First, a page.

By SARA CLIFFORD, editor
This is the column I’ve started countless times in my head, but never expected to publish. And now that I’m actually writing it, it doesn’t feel therapeutic like it used to. It feels surreal and sort of sad.
It’s the one where I tell you I’m leaving the paper.
I’m not leaving Brown County, just this job. I’m proud to live here and we’d be crazy to ever move.
I told the team at IU who interviewed me for my new job that I’ve had my dream job for the past 12 years. I’ve earned every career goal I’d set for myself. I’d never really planned to leave.
But I need a new dream now. I don’t know how much more I can do for this paper than what I’ve already done, and it’s not sustainable for my family or for me to keep doing what I have.
As a 13-year-old kid, I picked “weekly newspaper editor” out of a career binder and never wavered from that course, except for a brief detour at a job where I ended up meeting my husband.
I still have that piece of paper from the guidance office. “Editors must have intelligence, curiosity, perseverance, and a sense of what is news,” the “personal qualifications” section reads. “They must be impartial and fair in their reporting. They should be at ease with all kinds of people, understand community life, and have a deep interest in acquiring all sorts of knowledge. Editors must have good judgment, tact, and leadership. Editors should be able to work long hours, often under stress. A good relationship with co-workers is important. Editors should also have patience.”
I molded so many life choices around becoming this kind of person.
I was not someone who meshed easily with all different kinds of people. I’m not actually very good at it now, but I can do it. You, Brown County, have stretched me in that way, and I love you for it. I would not be who I am today without your questions, your challenges, your directness and honesty, your bubblings over of anger and heartbreak and frustration and gratitude.
Much of what you’ve had to say to me over the years has had nothing to do with me or the paper. It had everything to do with what was going on in your life, in your community’s life. And whether I chose it or not, I was glad you felt comfortable enough to share it with me, to allow me to listen.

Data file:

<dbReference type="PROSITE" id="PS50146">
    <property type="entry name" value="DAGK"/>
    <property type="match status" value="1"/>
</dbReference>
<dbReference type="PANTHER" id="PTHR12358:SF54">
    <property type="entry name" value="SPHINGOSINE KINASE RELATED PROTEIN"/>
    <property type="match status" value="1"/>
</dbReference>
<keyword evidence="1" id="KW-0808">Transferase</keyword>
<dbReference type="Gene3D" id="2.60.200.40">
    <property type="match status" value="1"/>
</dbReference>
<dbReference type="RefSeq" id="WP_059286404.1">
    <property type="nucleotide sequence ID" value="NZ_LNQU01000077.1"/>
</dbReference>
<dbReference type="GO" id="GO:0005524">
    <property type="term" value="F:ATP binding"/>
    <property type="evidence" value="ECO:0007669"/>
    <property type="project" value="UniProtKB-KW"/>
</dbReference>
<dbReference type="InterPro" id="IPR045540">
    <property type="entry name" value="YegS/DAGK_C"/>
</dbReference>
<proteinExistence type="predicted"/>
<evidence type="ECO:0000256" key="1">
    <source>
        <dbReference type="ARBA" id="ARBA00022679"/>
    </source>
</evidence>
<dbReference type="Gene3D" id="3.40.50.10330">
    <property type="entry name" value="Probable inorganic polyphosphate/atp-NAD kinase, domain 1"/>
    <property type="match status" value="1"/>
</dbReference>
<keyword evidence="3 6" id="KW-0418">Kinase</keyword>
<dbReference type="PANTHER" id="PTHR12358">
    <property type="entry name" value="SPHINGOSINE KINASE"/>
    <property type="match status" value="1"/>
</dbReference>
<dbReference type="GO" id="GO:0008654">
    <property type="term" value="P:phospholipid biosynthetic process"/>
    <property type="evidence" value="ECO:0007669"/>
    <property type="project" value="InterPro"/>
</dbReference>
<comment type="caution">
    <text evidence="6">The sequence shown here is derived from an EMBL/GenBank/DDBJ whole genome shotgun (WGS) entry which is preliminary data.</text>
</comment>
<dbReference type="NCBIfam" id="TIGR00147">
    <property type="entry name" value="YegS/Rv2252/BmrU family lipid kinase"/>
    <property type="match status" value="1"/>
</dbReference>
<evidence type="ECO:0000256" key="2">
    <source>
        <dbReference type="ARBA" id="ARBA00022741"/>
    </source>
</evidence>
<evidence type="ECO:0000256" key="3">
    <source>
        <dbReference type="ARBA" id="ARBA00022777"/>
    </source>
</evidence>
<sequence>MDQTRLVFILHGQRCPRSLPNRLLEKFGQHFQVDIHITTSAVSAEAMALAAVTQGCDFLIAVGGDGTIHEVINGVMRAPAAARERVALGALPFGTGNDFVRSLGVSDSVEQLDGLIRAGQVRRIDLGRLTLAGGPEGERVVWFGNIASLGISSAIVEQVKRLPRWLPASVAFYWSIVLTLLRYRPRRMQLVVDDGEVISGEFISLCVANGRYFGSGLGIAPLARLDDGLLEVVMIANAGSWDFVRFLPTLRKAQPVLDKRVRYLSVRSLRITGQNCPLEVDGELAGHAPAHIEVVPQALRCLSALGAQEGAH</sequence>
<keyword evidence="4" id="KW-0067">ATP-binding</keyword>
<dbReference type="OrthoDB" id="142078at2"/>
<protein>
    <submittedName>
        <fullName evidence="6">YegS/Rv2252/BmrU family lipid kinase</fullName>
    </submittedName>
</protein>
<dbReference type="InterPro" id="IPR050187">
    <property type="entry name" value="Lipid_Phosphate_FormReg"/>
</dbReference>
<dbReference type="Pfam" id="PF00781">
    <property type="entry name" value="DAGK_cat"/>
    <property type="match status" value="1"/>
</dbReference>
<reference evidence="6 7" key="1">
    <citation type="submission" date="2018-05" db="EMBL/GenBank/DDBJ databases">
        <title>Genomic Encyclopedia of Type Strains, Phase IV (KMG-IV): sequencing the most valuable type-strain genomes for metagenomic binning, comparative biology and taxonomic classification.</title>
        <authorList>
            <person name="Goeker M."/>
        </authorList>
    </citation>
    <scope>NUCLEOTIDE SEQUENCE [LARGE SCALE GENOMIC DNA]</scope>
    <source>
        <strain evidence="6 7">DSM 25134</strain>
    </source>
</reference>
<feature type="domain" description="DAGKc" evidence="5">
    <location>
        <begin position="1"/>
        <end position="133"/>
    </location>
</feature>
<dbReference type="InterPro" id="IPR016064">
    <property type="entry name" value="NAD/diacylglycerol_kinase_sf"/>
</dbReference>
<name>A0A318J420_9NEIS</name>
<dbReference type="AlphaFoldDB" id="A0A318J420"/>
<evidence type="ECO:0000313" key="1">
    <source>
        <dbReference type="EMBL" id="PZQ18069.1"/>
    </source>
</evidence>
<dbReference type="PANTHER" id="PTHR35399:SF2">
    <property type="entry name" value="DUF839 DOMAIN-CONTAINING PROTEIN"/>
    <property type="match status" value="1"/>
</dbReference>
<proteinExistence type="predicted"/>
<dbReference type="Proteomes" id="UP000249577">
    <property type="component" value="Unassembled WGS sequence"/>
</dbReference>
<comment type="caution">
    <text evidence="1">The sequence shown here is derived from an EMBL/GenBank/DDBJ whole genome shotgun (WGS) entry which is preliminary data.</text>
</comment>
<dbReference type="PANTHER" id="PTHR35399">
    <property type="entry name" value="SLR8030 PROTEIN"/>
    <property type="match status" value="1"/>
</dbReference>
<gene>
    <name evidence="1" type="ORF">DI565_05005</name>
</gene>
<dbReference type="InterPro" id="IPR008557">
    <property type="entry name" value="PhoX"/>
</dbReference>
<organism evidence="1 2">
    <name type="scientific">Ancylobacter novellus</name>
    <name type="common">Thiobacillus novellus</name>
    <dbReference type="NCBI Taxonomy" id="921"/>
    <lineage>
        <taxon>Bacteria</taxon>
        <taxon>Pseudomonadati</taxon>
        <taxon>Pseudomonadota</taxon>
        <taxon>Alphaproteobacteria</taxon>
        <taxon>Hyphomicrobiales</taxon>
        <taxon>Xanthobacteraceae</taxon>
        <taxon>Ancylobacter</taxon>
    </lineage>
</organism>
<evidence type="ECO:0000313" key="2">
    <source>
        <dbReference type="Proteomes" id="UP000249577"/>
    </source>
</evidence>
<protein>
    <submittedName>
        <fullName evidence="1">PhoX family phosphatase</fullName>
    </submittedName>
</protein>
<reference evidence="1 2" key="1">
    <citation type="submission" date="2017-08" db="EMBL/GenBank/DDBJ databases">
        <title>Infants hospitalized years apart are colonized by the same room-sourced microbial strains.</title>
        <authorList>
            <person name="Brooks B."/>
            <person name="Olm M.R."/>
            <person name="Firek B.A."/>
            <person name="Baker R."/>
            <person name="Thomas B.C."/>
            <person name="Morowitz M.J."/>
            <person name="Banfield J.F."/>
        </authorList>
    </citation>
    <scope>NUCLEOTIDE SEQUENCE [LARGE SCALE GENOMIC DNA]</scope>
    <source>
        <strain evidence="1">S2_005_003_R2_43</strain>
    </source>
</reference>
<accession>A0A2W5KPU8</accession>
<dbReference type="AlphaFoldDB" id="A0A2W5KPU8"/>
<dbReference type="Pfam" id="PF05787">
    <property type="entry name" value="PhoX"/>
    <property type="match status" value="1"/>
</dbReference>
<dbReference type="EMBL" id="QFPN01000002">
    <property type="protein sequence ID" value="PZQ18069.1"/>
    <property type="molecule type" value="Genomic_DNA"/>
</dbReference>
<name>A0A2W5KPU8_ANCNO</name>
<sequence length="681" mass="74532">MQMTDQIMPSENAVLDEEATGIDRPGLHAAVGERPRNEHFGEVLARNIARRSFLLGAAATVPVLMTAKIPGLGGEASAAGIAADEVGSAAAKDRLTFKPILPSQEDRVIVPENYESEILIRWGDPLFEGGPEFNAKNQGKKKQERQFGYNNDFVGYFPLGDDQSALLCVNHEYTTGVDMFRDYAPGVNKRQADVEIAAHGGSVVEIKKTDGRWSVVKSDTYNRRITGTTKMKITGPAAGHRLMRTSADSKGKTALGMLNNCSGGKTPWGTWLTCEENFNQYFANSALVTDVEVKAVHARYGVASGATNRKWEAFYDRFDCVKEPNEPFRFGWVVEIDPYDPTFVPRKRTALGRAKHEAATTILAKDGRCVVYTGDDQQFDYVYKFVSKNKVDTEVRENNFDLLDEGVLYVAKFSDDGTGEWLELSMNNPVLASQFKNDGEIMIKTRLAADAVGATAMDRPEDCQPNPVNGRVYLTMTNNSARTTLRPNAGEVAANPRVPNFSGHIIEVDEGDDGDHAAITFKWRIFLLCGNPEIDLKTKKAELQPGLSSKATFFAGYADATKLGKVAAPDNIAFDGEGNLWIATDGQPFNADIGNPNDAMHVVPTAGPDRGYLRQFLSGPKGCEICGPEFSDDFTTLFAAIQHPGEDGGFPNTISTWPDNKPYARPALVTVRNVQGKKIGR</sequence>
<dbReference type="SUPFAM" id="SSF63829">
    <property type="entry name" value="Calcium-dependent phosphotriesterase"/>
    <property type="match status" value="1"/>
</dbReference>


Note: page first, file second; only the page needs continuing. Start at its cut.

I remember a very late evening many years ago, sitting at my kitchen island when my entire family was asleep but I was still writing. I took a second to muse about being trusted with the awesome responsibility of telling someone’s story. “Must remember this feeling when the not-so-awesome parts of work wear on me,” I wrote.
I will miss that feeling.
I will miss all of you. I truly will. I appreciate the unique Brown County characters you are, and I respect the role you play in the story of our community.
But most of all, I will miss my team, the people who’ve allowed me to reach any of the goals I’ve had because of their energy, their dedication, and their belief in building something important, something necessary.
The paper is still important. The paper is still necessary.
Please give Suzannah, Abby, Larry and the whole network behind the Brown County Democrat your full support, your help, and most of all, your thanks. Let them know how much you value the work they do and the personal sacrifices they make daily to bring you the news.
Thank you to those of you who’ve popped up from nowhere throughout the years, saying those things to me at the exact moment I needed them. You have no idea how many times you have sustained me and pulled me back from the point of giving up when it seemed like no one was paying attention and my work didn’t matter.
I wanted my work to matter. I wanted to do something that made the world a better place, or at least my corner of it. I wanted my parents and my children to be proud of me.
I recently learned, though, that my family doesn’t care what my job is or what good I did when I was away. They just want me, they want me present, and they want me happy. So, that’s where I’m going: To a job where I can be more of me, not “the paper,” and be happy.
In my first column back in November 2009, I wrote that this was not my newspaper, it was ours, and I was only its caretaker for awhile. It’s time for someone else — someone you already know, Suzannah Couch — to step into that role now, but I am profoundly grateful that I was able to be that person for 12 years.
All my life, what I’ve wanted was to be was a good community journalist.
Thank you, readers, for demanding that of me.
Sara Clifford is still a proud Brown County resident and is now a subscriber to the Brown County Democrat.